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Physical Geography of Antarctica

Instructor: Artem Cheprasov
This lesson explores the fascinating physical geography of Antarctica. You'll learn about all its ice, mountains, seas, and lakes. Yes, lakes in Antarctica!

Antarctica

If you don't like the cold then you should definitely avoid a few places on Earth. Santa's location, the North Pole, would definitely be one of them. The not-so-green Greenland is a safe bet to avoid. And the more aptly named Iceland is for sure a place to forgo as well. But if you want to avoid the coldest place in the world, then you should skip Antarctica, a continent located at the Earth's South Pole.

This is a continent we're still only beginning to understand, but you will learn quite a bit about its physical geography in this lesson nonetheless.

Use this map to locate many of the physical features of Antarctica this lesson covers.
Antarctica

Ice & Land

Whereas Iceland has plenty of non-icy land despite its name; especially during the summer, Antarctica is a bit of a different story. This continent is almost completely covered by a thick sheet of ice, over 4 km (over 13,000 feet) deep in some places! It is the largest single piece of ice in the entire world. In fact, about 98% of Antarctica's surface is covered by ice. Sounds like a great place to play hockey, no?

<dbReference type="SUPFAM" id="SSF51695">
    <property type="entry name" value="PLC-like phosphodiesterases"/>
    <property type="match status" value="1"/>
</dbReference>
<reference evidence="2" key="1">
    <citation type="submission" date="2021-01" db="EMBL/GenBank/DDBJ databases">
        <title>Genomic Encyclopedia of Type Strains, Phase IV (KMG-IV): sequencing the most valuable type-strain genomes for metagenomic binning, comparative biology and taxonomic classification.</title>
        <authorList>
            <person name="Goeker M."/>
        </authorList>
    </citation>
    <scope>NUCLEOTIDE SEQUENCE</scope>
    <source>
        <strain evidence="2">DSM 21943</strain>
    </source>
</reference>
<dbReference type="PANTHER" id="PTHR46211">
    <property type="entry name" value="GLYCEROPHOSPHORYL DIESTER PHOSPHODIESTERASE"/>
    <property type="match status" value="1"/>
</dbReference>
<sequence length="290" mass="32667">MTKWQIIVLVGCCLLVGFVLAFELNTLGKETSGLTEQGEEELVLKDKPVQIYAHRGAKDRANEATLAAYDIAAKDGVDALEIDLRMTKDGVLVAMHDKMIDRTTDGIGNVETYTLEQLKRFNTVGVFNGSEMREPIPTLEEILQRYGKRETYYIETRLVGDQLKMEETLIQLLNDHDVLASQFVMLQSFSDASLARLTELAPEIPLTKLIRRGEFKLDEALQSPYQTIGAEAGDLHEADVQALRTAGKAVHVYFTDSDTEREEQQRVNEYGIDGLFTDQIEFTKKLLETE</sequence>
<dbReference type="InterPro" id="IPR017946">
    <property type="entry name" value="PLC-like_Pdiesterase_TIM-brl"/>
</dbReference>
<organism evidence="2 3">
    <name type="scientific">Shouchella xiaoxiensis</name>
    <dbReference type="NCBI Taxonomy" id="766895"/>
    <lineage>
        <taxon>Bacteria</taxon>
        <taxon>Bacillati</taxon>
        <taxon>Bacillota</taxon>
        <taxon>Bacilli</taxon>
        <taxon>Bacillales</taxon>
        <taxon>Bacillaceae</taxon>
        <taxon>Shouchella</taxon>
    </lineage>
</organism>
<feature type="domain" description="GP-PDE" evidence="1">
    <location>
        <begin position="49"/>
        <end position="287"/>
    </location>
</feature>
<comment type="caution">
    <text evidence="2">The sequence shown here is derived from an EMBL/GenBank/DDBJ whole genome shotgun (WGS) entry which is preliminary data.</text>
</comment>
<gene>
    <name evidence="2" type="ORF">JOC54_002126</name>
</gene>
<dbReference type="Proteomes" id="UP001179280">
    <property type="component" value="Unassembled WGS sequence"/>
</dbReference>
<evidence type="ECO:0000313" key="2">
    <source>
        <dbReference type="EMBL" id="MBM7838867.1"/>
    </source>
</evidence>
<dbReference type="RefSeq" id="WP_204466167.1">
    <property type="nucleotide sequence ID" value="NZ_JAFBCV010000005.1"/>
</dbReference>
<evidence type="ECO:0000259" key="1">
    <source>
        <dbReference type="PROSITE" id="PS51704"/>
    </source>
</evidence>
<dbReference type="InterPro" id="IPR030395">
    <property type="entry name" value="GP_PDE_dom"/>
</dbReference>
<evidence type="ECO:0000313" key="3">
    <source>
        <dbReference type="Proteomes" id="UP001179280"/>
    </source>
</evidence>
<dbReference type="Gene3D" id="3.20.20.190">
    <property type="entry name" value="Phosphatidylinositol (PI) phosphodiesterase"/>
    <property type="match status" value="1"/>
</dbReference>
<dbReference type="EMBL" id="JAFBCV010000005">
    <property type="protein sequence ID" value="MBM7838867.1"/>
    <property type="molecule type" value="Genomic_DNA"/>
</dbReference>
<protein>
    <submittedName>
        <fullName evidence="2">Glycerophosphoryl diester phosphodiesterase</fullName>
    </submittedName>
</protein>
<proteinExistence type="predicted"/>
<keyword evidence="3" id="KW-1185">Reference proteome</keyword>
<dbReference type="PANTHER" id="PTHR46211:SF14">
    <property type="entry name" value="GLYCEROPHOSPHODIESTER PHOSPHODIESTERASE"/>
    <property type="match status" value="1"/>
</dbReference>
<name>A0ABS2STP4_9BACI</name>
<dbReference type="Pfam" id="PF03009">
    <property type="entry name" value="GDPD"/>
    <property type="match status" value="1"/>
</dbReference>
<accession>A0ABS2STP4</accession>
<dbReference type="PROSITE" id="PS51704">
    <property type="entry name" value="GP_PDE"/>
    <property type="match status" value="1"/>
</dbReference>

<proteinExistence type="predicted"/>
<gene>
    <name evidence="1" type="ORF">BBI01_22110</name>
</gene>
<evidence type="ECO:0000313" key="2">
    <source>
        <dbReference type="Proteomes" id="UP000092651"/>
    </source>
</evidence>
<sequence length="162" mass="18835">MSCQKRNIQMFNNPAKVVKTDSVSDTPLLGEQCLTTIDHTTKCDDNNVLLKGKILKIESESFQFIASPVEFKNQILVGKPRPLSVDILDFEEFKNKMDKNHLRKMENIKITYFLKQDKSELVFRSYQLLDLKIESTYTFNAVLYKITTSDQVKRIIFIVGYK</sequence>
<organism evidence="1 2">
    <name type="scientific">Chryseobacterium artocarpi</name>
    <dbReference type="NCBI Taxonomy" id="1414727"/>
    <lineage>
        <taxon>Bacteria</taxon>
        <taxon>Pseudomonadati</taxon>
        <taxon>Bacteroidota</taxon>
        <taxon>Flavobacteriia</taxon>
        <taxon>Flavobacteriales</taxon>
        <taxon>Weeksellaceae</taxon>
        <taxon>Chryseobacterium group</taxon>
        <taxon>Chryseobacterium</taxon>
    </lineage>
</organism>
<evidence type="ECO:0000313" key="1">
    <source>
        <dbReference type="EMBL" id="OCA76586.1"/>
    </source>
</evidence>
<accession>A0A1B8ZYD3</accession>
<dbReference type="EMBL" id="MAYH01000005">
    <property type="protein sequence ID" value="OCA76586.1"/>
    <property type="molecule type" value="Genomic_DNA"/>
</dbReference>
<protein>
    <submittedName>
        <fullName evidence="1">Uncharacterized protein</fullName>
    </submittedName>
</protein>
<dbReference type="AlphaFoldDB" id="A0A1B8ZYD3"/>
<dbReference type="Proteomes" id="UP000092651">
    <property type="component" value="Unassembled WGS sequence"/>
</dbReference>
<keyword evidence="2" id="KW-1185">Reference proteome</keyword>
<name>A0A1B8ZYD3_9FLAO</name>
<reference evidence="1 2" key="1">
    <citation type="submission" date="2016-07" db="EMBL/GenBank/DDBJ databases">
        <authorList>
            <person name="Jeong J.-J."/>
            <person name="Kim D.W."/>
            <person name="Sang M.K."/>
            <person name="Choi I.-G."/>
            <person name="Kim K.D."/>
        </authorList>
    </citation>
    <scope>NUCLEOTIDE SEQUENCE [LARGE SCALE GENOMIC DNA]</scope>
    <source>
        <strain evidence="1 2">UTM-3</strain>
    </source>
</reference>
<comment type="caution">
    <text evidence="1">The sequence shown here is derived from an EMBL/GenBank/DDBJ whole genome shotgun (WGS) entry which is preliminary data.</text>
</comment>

Anyway, if you were to get rid of all of that ice, then Antarctica would be comprised of a landmass the size of Australia with a very large peninsula stuck onto it and a lot of mountainous islands to boot. The larger, Australia-like landmass is known as Greater Antarctica, or East Antarctica. It is made up of igneous and metamorphic rocks. On the other hand, the peninsula and mountainous islands are made up of volcanic and sedimentary rocks. This peninsula and its islands are known as Lesser Antarctica, or West Antarctica.

Greater Antarctica and Lesser Antarctica are divided by the Transantarctic Mountains. However, the highest point in Antarctica is located in the Ellsworth Mountains, part of West Antarctica. It is called Vinson Massif and it stands at almost 4,900 meters (about 16,000 feet).

Ice, Sea, & Lakes

You better believe Vinson Massif has plenty of ice. This is no different from much of the sea that surrounds the continent. The ice sheet grows in size throughout the year. It varies from about 3 million square kilometers in the summer to about 19 million square kilometers in the winter. A large amount of this growth actually occurs thanks to ice shelves. An ice shelf is a sheet of ice that sits on top of water (not land) but is connected to land. Tough to imagine? Well, have you ever been to a calm lake at winter time? Near the lake, but on land, there may have been snow and ice. But surely you would've seen how near the shore the water would've turned to ice and extended out onto the lake for a bit. That extension of the ice from the land and onto the water is like an ice shelf. Of course, this is a simplification, but you get the idea. Some ice shelves of Antarctica include the:

  • Ross Ice Shelf
  • Ronne Ice Shelf
  • Amery Ice Shelf
  • Larsen Ice Shelf

The continent is also surrounded by various seas that are part of the Antarctic Ocean. They include the:

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